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Senate Budget Chairman Kent Conrad (D-N.D.) noted that they worked closely to clear the way for the 2007 farm bill, and the duo teamed up again on the “gang of 20” bipartisan group on energy. Chambliss also worked on bipartisan efforts on immigration.
Chambliss said that’s the reality of being effective in the Senate.
“I take the attitude I wasn’t sent here to just vote ‘no’ for the next two years,” he said.
Chambliss and the other “gang” members — Conrad, Majority Whip Dick Durbin (D-Ill.) and Sens. Mark Warner (D-Va.), Mike Crapo (R-Idaho) and Tom Coburn (R-Okla.) — were buoyed recently by a letter from 64 Senators — 32 Republicans and 32 Democrats — praising the gang of six and urging Obama to lead on a deficit-reduction plan including tax reform.
The gang actually started much smaller, with a conversation on the Senate floor between Warner and Chambliss last year during a lull in votes.
“When we started this, it was kind of the two of us and it was a human interest story,” Warner said. “Then it became six and then 64 on the letter.”
“We started a process to educate ourselves,” Warner said. “The size, scope and imminence of the problem ... made us say, ‘Hey, we gotta both get out of our comfort zones.’”
The group is going to include a provision to require that any extra revenues coming into the Treasury as a result of faster economic growth go to deficit reduction and lower tax rates, not more spending, Chambliss said.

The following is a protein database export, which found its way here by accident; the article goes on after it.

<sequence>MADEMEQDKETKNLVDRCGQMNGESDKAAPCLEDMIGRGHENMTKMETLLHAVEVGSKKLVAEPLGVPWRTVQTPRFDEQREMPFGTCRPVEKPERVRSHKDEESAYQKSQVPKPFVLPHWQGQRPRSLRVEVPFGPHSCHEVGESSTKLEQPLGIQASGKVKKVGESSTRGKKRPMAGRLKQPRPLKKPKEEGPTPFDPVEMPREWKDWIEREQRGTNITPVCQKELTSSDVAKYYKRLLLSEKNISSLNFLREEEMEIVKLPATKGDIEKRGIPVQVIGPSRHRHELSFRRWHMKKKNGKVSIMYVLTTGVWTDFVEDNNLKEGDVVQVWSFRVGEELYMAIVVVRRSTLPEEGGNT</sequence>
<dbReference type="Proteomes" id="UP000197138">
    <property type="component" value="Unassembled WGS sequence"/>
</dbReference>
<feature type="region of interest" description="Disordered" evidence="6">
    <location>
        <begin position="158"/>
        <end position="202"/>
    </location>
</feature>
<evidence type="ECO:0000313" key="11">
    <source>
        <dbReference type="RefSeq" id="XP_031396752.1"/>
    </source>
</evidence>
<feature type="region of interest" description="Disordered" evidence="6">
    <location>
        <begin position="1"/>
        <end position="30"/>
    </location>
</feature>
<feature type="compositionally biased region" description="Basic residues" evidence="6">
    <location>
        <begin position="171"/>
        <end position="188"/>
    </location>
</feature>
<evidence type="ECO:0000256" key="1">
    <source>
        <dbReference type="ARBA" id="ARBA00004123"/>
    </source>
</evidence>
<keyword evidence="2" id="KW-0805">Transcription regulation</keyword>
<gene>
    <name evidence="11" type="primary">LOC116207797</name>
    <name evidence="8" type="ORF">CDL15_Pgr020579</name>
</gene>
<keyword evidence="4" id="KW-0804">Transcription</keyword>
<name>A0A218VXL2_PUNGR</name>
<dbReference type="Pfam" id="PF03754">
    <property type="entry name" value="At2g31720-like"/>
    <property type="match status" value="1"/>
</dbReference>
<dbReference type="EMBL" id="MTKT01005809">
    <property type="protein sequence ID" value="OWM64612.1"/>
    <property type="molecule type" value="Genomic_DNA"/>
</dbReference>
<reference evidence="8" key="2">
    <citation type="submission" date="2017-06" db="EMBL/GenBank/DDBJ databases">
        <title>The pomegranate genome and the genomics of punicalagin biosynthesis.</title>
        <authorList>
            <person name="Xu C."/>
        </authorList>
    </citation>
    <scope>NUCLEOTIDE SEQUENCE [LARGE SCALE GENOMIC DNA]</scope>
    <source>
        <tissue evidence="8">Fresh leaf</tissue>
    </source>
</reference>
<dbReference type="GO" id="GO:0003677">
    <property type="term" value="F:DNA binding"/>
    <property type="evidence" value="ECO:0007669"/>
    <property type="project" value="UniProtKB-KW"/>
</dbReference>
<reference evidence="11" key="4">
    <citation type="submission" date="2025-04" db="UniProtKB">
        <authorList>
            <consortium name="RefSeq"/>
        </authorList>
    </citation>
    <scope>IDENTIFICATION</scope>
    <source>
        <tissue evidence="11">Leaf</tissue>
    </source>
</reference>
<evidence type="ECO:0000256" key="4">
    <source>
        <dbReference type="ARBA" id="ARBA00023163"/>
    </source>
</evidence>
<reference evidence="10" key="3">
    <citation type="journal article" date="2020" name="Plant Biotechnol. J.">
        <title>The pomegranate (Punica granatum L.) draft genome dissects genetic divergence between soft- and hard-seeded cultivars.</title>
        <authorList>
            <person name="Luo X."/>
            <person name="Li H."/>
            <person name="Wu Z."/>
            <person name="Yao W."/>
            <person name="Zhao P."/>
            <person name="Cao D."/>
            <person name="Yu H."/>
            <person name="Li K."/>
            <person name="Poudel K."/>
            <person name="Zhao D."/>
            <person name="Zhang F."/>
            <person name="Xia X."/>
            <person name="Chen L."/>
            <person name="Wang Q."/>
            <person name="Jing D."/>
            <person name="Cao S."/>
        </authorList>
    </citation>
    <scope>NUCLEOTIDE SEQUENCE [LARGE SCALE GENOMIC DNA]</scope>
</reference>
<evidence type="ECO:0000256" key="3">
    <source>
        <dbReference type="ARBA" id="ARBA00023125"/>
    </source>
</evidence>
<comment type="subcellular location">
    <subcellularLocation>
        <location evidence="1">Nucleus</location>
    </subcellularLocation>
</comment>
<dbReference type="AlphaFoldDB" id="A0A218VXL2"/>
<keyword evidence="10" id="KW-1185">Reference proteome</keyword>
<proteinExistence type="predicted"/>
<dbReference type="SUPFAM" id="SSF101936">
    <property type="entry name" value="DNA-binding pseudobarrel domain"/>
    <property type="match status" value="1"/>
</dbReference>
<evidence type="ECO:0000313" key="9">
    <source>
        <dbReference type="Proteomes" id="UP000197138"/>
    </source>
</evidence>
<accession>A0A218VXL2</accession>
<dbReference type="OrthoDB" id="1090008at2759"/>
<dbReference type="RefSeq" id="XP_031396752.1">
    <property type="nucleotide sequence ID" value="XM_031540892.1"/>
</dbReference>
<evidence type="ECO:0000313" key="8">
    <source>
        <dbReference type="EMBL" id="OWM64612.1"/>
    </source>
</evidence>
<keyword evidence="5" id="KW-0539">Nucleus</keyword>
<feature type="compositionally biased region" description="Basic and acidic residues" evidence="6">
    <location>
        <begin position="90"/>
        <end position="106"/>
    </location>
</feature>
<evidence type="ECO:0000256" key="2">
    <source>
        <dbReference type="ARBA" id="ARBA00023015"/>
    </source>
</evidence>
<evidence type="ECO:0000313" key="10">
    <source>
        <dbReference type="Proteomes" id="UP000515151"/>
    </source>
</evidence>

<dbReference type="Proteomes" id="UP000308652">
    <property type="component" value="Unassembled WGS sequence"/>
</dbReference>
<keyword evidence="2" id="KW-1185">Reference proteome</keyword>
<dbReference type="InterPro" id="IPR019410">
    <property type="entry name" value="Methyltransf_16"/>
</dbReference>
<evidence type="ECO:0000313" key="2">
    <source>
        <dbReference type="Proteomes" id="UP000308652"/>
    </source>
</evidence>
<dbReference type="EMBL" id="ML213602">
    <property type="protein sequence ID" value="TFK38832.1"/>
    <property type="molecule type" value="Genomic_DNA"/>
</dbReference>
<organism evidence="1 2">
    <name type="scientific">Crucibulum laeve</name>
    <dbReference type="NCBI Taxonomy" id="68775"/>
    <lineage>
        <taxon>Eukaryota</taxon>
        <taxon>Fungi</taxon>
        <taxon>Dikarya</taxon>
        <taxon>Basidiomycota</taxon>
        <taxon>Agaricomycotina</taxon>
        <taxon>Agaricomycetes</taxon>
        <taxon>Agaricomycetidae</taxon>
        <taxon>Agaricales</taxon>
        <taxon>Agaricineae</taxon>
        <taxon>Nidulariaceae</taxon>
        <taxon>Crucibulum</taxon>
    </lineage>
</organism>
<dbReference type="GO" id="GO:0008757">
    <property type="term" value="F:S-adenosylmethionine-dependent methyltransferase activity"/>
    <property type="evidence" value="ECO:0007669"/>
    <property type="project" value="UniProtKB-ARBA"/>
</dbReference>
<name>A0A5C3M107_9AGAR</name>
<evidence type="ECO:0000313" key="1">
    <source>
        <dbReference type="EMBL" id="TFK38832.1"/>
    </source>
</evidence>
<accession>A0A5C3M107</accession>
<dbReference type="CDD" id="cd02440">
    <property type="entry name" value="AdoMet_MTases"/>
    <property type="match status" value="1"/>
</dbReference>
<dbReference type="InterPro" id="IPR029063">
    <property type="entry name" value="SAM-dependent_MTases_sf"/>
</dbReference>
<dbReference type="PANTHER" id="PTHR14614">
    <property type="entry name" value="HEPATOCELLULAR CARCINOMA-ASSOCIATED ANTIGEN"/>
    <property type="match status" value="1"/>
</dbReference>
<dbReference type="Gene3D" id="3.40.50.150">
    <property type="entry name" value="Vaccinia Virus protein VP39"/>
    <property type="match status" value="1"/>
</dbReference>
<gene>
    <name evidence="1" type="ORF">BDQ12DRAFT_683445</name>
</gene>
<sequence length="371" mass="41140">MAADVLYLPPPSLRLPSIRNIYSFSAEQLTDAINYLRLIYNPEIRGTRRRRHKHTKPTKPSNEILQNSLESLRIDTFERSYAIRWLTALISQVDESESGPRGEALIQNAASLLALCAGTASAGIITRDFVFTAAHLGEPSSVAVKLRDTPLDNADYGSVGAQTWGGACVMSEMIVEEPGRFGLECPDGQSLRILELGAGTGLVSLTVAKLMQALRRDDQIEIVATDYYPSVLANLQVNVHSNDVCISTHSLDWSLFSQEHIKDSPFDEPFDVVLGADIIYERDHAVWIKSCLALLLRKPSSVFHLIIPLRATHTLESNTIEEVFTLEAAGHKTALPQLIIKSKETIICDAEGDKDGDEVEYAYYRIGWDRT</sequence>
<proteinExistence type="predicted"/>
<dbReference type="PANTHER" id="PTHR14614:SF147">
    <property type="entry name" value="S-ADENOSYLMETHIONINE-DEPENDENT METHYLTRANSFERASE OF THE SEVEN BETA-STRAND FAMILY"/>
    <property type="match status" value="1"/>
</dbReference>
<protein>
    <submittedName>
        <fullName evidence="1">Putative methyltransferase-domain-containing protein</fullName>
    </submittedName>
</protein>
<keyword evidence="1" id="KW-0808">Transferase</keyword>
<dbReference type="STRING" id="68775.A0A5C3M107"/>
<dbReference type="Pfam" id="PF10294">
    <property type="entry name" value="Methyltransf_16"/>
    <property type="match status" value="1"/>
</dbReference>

“That is a key ingredient in our proposal,” he said. “If you get additional money into the Treasury, historically, Congress will spend it. ... We’ve got to make sure that conservatives understand it’s not going to be available to be spent.”
The public also has to be sold on the concept. Chambliss said wealthy people have told him they would be OK with paying more taxes if it would reduce the deficit, but not for more spending.
“On both ends, salesmanship has to take place,” Chambliss said.
Republicans also need to understand that a plan such as the proposal by House Budget Chairman Paul Ryan (R-Wis.) to cut $6 trillion from spending alongside more tax cuts simply won’t fly, Chambliss said.
“It’s a serious proposal, but it’ll never pass the Senate,” Chambliss said.
Warner and Chambliss have forged the type of bipartisan relationship that is somewhat of a throwback to more collegial times.
“All of these partnerships start with trust,” Warner said. “I trust him and I know he’s got the country’s interests first. There’s a lot of folks in the Senate who are always first to the microphone. I think Sen. Chambliss is somebody who when he talks, people listen.”
And he praised Chambliss for sticking to the tax reform idea. “He’s really been a rock,” he said.
Warner said Chambliss has been more deliberative and patient and has a better sense for how to develop a coalition.
“He understands the rhythms of the Senate. ... I’m much more impatient.”
Chambliss said his approach is to ask experts what is needed and work to build bipartisan bridges so they can become law.
“I’m not necessarily an idea guy,” he said.comments powered by Disqus